Empowering Students Through Choice

About Haylee Massaro

Haylee Massaro has been an education professional in the field of English Language Arts for 7 years, and she has gained experience teaching in both brick-and-mortar schools and online. She currently works as an educator both for secondary and for higher education. She holds a B.A. in English Literature from the University of Pittsburgh as well as an M.S.Ed. from Duquesne University.

Last month, I wrote an article about how lack of creativity for teachers can hinder both progress and respect. The same thing can be said for our students: a lack of creativity can hinder progress, respect, and self-efficacy. Allowing more choice for our students can empower them while also promoting creativity.

Scripted and finite curricula seem to be popular nowadays among brick-and-mortar schools and especially in online education. Lately, there seems to be limited room for creativity for both teachers and students. Despite some of these perceived limitations, there are ways that a seemingly finite curriculum can be modified to give students more options.

a lack of creativity can hinder progress, respect, and self-efficacy Click To Tweet

Creating choices that are compliant with the Common Core

Various skill sets identified, in the Common Core Curriculum, align to lectures, lessons, assignments and assessments in a course. It is a good idea to familiarize yourself with the Common Core standards and how they align to the various assignments in the courses you teach.

Try to come up with a few options that still meet the standards, when looking at adapting certain assignments. For instance, students may want to create a poster or a didactic presentation instead of a PowerPoint presentation, or you might try having a student write a poem that mimics certain literary devices rather than simply defining those literary devices.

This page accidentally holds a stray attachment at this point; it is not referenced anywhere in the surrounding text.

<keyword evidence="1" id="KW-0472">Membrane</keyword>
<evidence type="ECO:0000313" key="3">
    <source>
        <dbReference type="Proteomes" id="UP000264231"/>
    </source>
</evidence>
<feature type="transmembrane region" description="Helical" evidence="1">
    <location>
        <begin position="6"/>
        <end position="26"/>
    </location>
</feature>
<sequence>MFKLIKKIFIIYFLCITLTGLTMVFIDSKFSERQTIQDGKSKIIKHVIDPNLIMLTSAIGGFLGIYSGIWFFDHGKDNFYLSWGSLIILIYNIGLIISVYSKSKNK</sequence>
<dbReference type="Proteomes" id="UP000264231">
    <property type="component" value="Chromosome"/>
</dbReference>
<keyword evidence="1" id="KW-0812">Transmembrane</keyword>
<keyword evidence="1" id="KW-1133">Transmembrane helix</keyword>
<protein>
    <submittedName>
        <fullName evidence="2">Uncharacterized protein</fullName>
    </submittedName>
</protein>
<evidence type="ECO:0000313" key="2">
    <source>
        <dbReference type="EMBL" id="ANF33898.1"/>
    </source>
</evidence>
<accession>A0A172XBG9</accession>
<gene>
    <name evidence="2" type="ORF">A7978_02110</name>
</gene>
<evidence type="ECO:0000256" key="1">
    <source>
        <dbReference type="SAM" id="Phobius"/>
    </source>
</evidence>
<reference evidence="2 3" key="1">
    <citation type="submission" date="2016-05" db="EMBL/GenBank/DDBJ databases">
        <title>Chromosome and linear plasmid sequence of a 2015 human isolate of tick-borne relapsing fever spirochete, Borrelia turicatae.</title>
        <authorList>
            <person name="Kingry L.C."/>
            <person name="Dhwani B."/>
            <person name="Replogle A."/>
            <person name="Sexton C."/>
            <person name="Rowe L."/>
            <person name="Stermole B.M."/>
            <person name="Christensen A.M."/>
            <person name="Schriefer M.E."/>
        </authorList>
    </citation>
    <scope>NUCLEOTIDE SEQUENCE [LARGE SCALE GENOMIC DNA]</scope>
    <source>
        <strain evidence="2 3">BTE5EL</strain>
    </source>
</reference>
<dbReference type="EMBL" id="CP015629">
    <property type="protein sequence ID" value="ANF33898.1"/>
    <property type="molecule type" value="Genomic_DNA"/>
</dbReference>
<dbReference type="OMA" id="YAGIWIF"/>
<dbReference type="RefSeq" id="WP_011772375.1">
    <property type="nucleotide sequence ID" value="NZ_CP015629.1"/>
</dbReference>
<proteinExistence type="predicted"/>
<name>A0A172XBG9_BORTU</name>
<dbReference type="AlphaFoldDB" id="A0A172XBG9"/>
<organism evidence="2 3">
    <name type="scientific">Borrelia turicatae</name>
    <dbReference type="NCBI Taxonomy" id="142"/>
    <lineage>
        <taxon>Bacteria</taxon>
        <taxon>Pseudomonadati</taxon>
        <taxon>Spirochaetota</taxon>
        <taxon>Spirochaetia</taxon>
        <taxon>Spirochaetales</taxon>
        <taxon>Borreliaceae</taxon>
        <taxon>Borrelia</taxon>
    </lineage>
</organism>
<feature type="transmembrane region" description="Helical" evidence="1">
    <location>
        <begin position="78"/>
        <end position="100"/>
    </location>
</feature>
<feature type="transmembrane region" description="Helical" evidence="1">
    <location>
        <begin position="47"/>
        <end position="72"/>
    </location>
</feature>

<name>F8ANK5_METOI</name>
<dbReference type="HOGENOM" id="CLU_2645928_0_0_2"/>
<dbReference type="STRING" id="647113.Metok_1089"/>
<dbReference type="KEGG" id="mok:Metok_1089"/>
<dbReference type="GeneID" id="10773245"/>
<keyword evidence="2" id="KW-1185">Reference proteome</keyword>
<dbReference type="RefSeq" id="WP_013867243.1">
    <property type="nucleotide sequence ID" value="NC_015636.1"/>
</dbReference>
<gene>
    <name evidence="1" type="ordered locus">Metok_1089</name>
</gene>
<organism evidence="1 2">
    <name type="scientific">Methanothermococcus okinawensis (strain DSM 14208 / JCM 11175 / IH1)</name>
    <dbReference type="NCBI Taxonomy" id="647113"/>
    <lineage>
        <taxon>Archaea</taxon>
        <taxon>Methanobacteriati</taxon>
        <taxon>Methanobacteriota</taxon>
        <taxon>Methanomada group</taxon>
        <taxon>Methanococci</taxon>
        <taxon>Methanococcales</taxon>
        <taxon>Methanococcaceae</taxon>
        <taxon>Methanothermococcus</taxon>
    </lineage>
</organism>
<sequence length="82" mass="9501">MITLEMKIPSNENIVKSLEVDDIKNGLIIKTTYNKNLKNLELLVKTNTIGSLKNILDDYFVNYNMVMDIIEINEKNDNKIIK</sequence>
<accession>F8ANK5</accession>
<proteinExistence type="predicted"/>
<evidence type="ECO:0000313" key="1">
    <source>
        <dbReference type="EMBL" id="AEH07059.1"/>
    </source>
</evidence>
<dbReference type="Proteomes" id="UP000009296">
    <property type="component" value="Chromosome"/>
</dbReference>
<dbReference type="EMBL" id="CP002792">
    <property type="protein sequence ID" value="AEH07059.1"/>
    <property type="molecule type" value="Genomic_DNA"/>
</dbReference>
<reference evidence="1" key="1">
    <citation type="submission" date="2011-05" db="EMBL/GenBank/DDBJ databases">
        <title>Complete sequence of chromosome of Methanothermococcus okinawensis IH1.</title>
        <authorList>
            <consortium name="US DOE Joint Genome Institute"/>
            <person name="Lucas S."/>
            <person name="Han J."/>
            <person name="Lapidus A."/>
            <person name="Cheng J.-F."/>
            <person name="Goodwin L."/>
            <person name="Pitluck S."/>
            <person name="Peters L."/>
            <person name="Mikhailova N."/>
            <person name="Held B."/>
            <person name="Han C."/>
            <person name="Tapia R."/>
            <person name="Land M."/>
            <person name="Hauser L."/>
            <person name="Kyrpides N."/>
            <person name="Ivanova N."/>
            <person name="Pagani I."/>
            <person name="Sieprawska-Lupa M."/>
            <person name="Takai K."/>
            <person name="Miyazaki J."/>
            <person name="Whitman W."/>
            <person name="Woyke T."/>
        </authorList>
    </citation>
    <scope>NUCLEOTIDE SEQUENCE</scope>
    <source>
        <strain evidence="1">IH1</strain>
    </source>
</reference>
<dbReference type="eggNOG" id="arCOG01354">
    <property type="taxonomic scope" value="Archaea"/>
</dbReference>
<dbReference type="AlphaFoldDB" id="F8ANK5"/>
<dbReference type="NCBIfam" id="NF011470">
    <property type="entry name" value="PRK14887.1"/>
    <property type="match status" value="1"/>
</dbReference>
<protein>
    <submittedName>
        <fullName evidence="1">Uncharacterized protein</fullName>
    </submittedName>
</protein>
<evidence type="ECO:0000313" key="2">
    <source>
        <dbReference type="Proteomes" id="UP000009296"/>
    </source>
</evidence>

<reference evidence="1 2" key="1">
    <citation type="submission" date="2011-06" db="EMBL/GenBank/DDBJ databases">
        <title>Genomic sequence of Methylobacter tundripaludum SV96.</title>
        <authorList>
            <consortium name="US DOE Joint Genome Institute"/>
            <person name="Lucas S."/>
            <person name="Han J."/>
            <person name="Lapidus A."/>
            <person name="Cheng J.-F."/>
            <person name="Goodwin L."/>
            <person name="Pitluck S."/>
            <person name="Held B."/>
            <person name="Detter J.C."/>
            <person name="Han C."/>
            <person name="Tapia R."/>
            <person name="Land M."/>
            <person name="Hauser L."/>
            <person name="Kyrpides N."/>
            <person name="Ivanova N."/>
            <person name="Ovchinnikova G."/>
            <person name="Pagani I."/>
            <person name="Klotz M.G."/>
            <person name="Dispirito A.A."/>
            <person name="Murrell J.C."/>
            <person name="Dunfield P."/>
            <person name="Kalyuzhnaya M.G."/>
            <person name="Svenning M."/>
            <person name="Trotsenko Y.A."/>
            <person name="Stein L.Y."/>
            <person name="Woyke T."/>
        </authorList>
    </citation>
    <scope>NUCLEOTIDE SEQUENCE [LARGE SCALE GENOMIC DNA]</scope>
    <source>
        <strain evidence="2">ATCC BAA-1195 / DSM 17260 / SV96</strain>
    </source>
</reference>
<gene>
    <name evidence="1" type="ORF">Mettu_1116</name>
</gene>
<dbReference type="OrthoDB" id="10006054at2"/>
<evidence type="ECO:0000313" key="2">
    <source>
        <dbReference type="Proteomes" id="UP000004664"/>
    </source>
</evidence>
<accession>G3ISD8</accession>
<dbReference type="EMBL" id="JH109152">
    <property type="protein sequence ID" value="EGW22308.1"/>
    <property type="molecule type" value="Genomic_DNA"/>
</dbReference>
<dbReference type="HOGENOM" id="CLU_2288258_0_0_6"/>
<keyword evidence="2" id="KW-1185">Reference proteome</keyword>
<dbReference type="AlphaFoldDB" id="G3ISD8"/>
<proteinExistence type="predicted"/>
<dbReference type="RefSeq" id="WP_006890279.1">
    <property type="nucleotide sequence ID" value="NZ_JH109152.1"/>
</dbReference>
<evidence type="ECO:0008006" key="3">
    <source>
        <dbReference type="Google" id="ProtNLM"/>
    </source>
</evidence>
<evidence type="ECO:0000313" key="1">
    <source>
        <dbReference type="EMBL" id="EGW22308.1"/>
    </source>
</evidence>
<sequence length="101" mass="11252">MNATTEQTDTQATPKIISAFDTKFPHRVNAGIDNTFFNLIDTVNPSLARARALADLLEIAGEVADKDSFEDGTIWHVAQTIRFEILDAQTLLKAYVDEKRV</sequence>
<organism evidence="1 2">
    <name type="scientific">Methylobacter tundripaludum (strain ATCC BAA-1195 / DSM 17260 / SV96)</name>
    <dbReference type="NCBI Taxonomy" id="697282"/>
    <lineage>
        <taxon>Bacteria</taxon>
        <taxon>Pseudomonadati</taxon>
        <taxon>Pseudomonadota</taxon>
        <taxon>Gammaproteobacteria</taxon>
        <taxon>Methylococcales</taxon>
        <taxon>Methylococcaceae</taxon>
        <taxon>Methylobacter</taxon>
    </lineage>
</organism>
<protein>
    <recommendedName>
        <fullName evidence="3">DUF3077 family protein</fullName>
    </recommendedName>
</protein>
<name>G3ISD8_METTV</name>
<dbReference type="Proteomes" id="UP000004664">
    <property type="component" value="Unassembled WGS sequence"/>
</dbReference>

One way that I implement choice in the college classroom is by allowing students to choose their writing topics. For example, students may need to write a literary analysis on a piece of their choosing, or they might write an argumentative essay about a topic that they are passionate about.

 

When too many choices get overwhelming…

An Education World article by Max Fischer “Choice — The Ultimate Tool for Engaging and Empowering Students”  brings up a valid point that some students can be overwhelmed by too many choices. I can attest to this, especially in my college classrooms, where I regularly incorporate choice into the curriculum; students who are not used to this type of method sometimes experience anxiety. Fischer asserts that to help combat this, he sets aside time in a computer lab and one-on-one time with each of his students, to refine and reflect upon their projects or assignments. Fischer has found this method helpful, especially for extended projects.

Choice in the classroom creates an environment where the teacher acts as a coach Click To Tweet

Implementing choice can make us better teachers

While in college and graduate school, we learn that our students all have different strengths and weaknesses, and we are taught to differentiate instruction to reach all of our students and their various strengths. Choice in the classroom creates an environment where the teacher acts as a coach and a facilitator of that learning environment, allowing for students to reach their full potential.

We, as teachers, know that we are most successful when we develop rapport and when we are in tune to our students’ needs, concerns, and ideas. Giving students more choices can help us be better teachers and empowers students by incorporating and including them in their own learning.

 

 

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By | 2017-10-22T12:05:02+00:00 October 22nd, 2017|Common Core, Instruction&Curriculum|0 Comments

About the Author:

Haylee Massaro has been an education professional in the field of English Language Arts for 7 years, and she has gained experience teaching in both brick-and-mortar schools and online. She currently works as an educator both for secondary and for higher education. She holds a B.A. in English Literature from the University of Pittsburgh as well as an M.S.Ed. from Duquesne University.

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